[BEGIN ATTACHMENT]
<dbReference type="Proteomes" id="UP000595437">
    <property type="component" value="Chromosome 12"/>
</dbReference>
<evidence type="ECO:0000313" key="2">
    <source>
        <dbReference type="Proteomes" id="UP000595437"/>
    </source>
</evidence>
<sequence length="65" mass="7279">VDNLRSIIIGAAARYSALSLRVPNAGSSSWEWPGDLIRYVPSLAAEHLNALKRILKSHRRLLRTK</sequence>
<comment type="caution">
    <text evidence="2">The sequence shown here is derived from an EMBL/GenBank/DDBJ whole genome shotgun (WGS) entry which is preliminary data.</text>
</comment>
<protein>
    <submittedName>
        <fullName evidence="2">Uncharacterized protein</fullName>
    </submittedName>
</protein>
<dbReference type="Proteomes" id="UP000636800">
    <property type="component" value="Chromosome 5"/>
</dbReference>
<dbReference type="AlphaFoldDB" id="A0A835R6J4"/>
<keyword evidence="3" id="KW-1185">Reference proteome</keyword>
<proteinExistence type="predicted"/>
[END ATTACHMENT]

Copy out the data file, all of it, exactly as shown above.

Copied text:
<dbReference type="Proteomes" id="UP000595437">
    <property type="component" value="Chromosome 12"/>
</dbReference>
<evidence type="ECO:0000313" key="2">
    <source>
        <dbReference type="Proteomes" id="UP000595437"/>
    </source>
</evidence>
<sequence length="65" mass="7279">VDNLRSIIIGAAARYSALSLRVPNAGSSSWEWPGDLIRYVPSLAAEHLNALKRILKSHRRLLRTK</sequence>
<comment type="caution">
    <text evidence="2">The sequence shown here is derived from an EMBL/GenBank/DDBJ whole genome shotgun (WGS) entry which is preliminary data.</text>
</comment>
<protein>
    <submittedName>
        <fullName evidence="2">Uncharacterized protein</fullName>
    </submittedName>
</protein>
<dbReference type="Proteomes" id="UP000636800">
    <property type="component" value="Chromosome 5"/>
</dbReference>
<dbReference type="AlphaFoldDB" id="A0A835R6J4"/>
<keyword evidence="3" id="KW-1185">Reference proteome</keyword>
<proteinExistence type="predicted"/>